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This is possibly a stupid question but, how does SSL relate to the Public Key Infrastructure?

Cheers, J

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I would try security.stackexchange.com first, because here its off topic –  TheLQ Jan 11 '11 at 13:12
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SSL and TLS (the newer version of the standard) is one of many transport mechanisms that allows PKI to work over the network (originally, there was X.500). I'll be using TLS for the remainder of the answer. It's outside the scope of this forum to describe PKI in full. The exact handshake is like a ballroom dance. Essentially TLS defines the framework for the server and client to identify themselves and agree on an encryption standard and key. It is this identification process that makes PKI possible through TLS.

I'm assuming you are familiar with public and private keys as well as certificates. Everything past this point assumes familiarity with those terms and concepts. Also note that TLS has several encryption and encoding standards, and not all of them support PKI. Typically, both the client and server will need signed X.509 certificates to identify themselves.

Both the server and the client have identities. In a typical online retail situation, the only entity that is really important is the server. The clients have to have confidence that they are interacting with the server they intended to. Just about all retail servers that use SSL/TLS have a certificate, which is a signed public key that advertises the signature authority.

With PKI, the server also needs to know if the client has permission to access the server. The public client certs are signed by a trust authority that is known to the server (i.e. the server has the public key for the trust authority and validates certificates against that trust cert).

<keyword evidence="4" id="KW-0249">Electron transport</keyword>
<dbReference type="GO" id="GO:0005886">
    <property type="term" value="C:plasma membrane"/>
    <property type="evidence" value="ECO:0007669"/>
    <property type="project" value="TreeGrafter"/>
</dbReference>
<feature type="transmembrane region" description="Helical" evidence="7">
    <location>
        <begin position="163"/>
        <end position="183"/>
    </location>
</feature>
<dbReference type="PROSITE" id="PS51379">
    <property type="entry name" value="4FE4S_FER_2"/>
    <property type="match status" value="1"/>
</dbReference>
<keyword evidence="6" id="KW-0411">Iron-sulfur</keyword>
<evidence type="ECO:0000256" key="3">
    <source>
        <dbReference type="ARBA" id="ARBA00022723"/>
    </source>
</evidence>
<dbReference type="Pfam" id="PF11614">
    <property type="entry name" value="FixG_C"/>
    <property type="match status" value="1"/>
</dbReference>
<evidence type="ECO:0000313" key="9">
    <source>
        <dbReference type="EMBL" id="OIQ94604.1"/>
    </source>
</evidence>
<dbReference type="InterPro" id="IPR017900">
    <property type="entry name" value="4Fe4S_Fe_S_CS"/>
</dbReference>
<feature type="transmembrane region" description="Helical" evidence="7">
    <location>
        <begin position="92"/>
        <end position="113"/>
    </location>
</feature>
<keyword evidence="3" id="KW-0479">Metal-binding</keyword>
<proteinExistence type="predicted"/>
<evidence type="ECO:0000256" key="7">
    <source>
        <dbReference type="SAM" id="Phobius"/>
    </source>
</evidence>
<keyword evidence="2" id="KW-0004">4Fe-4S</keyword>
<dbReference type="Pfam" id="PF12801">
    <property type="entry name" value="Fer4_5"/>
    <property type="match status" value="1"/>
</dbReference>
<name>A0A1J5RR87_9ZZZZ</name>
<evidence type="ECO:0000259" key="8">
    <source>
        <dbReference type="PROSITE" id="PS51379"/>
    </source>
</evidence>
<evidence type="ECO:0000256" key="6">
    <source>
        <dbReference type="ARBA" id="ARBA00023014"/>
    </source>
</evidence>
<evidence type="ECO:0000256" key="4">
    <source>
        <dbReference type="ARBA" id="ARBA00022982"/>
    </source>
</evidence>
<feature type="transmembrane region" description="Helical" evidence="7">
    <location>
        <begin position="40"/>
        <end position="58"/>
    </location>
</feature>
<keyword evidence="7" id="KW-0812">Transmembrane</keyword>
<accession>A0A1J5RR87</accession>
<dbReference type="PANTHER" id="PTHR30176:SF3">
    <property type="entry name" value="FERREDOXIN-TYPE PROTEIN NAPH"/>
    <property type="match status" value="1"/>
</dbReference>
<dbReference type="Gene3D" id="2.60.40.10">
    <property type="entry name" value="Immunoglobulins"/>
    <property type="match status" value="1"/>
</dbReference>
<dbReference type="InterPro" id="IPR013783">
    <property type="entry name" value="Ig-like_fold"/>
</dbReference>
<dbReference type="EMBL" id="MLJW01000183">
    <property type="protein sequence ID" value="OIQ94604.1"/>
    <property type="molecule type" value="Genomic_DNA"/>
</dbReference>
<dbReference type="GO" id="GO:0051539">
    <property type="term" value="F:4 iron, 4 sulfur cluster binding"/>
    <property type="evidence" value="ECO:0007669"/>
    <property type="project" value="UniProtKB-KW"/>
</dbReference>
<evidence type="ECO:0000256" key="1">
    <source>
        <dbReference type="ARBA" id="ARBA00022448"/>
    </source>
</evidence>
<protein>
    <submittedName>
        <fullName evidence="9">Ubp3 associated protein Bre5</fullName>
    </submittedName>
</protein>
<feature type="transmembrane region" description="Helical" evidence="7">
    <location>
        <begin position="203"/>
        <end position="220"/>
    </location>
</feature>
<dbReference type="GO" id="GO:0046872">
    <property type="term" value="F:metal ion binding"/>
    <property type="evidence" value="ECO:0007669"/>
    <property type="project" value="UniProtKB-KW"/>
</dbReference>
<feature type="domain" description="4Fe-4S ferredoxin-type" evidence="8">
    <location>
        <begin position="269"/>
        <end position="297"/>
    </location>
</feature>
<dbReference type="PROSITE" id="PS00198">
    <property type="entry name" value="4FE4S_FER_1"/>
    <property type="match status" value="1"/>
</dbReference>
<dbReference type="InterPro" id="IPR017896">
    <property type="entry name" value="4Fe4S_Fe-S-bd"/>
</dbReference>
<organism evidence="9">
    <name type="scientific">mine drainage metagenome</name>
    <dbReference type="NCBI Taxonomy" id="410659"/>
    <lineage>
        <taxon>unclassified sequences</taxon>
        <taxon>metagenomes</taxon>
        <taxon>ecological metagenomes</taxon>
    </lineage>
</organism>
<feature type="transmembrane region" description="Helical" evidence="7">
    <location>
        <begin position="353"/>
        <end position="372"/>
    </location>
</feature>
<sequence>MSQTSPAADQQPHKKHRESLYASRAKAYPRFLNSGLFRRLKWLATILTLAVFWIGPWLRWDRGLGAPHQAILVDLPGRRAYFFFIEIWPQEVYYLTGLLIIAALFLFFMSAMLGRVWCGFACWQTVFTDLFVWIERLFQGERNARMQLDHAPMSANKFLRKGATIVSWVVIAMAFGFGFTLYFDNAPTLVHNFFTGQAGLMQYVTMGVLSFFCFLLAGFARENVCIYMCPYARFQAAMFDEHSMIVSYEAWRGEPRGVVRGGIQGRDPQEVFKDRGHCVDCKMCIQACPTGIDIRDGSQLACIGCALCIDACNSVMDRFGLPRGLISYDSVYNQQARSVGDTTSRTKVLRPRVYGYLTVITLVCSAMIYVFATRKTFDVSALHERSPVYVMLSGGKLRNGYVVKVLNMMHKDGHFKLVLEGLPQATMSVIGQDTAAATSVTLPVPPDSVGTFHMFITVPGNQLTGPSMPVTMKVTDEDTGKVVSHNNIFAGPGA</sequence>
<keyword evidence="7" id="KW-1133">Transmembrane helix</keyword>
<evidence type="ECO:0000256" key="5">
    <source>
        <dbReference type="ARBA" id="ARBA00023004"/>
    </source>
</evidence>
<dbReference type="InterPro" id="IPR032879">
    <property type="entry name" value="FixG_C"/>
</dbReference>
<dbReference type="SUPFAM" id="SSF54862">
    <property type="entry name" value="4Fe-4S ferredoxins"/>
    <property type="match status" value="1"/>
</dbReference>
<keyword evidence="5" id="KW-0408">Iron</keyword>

The TLS wikipedia article has the exchange for the three types of handshakes (simple, client-authenticated, and session resume). The handshake that makes PKI possible is the client authenticated handshake. A really simplified version of the handshake is below:

Client -> Hi! Can we talk? I know XYZ and PDQ standards

Server -> Wazzup? Let's use PDQ. Oh, and here's my Creds (credentials)... What's yours?

Client -> Kool, I know you. Here's my creds. You know it's me from now on.

Server -> Sweet, you check out. You know it's me from now on.

Wikipedia has a lot less slang, but this is the basics of how PKI works over TLS. The client needs to be confident that it has the right server, and the server needs to be confident the client is who they say they are.


Important note: The effectiveness of the key exchange depends entirely on how the keys are managed. This means the policies and procedures for identifying that a client's key is in fact tied to that client is not sound, neither will the PKI be robust. Additionally, if the trust authority's private key is known by a number of people, or is unencrypted, then that trust authority cannot be trusted. The same with the client private key. TLS handles the Public Key part, but the Infrastructure is all in how you manage the keys that cooperate in this whole exchange.